It has been well documented that reading, particularly from a book, as opposed to electronic media, is becoming a lost art and pastime. However, that in in way reduces its value. To the contrary, in a culture that overwhelms us with noise and images, reading enables us to enter into dimensions connected to yet removed from our times. And so, it seems fitting as a New Year beckons to share some book recommendations on topics I have published and spoken on.
I have concentrated on titles from the Liturgical Press for three reasons:
1) They have not published me, so I don’t have any conflict of interest issues.
2) I probably have more books in my library published by TLP than any other press.
3) They have both popular and academic titles, and some in between, and therefore in doing a review I can cover a substantial amount of ground.
I will be discussing these on an upcoming Relevant Radio program, which I will disclose whenever it is finalized.
Because everyone is busy at this time of year, I’ll keep my comments brief and to the point.
Although it is unfair to compare books on different subject, it is also helpful to proportionately rate titles. Accordingly, I’ll start with my favorite of the titles I reviewed, and explain why, and then go in descending order. That does not mean that the last title is deficient. It just may be that it is on a topic where there are a ton of good books, and it is very difficult to stand out.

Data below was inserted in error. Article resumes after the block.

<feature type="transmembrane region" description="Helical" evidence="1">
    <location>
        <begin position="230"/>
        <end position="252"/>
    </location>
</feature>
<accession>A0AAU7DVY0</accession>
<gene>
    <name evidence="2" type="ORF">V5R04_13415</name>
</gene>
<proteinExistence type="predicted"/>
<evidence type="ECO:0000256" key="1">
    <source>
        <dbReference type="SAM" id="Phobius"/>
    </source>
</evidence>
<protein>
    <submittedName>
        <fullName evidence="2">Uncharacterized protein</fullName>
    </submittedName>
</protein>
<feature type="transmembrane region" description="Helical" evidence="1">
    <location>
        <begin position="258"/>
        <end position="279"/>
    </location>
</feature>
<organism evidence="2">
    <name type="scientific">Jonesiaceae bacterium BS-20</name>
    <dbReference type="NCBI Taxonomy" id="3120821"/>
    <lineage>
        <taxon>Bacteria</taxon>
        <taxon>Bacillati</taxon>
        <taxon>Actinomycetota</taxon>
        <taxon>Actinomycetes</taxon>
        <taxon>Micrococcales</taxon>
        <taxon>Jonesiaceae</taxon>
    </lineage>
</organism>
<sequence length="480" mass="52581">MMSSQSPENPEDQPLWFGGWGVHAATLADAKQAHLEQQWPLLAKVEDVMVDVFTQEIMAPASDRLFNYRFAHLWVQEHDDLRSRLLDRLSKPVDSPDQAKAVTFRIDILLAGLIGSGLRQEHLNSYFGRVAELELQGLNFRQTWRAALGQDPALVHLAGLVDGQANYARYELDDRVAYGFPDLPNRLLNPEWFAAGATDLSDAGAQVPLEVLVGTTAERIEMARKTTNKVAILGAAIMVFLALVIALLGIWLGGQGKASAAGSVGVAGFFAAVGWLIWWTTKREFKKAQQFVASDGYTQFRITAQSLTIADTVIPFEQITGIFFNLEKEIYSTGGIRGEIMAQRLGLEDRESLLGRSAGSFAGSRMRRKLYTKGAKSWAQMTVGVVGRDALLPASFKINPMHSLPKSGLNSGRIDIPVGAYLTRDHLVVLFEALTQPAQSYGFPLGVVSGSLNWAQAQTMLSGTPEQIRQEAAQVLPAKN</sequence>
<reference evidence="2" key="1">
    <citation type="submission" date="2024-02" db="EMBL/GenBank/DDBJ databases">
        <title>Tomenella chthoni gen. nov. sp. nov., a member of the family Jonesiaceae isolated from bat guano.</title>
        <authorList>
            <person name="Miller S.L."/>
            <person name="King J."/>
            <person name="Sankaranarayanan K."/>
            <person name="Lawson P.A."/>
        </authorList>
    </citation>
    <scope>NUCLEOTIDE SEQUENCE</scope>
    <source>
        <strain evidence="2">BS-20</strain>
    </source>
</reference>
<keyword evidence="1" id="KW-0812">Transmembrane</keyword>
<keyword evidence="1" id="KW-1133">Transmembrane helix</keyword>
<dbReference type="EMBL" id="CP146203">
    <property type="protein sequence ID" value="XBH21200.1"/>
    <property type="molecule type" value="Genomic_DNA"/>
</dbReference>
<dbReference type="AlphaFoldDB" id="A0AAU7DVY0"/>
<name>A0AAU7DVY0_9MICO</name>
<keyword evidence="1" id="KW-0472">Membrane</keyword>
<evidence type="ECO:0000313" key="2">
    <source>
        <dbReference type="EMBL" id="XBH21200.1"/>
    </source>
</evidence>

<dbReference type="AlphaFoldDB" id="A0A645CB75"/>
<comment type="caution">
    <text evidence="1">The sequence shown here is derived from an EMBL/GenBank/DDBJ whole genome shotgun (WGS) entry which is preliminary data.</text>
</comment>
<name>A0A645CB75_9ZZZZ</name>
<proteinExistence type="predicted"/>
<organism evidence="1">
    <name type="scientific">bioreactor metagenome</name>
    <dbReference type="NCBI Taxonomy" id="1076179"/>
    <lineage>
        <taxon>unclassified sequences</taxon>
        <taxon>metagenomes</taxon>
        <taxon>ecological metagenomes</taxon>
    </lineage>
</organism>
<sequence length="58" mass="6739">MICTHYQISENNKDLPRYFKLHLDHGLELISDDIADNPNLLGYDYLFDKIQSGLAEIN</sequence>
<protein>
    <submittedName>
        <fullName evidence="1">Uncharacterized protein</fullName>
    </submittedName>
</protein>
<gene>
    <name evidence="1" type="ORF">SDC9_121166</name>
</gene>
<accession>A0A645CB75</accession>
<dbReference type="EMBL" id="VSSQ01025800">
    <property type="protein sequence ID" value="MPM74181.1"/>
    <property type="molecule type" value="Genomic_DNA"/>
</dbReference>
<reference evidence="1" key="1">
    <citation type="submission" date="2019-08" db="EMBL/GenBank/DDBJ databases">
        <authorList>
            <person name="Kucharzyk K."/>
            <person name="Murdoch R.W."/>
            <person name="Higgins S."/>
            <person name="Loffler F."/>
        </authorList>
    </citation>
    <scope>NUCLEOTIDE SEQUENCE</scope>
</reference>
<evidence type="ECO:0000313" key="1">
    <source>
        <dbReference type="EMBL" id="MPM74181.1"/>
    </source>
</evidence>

All of these titles are available from The Liturgical Press. Their website is www.litpress.org. Their phone number is 1-800-858-5450. If you decide to purchase these books, please buy them direct from Liturgical Press or your local bookstore, rather than online. Online vendors are helping put bookstores out of business, and they also cut greatly into author’s royalties.
1) Scripture in the Church: The Synod on the Word of God (James Chukwuma Okoye, Cssp)
This is an accessible yet erudite book on a very important topic. It is always best to go to the source on a subject, and what better sources for contemporary Church teaching on Scripture than a synod and an apostolic exhortation?
The author also provides a condensed overview of late twentieth century developments in Catholic biblical scholarship. This is very helpful for understanding the context for the Synod and the Pope’s synthesis. By the way, the latter is very long and detailed, yet quite readable. Hey, were you expecting a summary, superficial treatment from a former German theological professor?
I must caution that both the book and subject are not amenable to speed reading. You are going to need to take your time with this book, as it is packed with helpful information which will require digestion. Because of the timeliness of the topic and the competence of the treatment, this gets my number one rating.
2) Lectio Divina: The Medieval Experience of Reading (Duncan Robertson)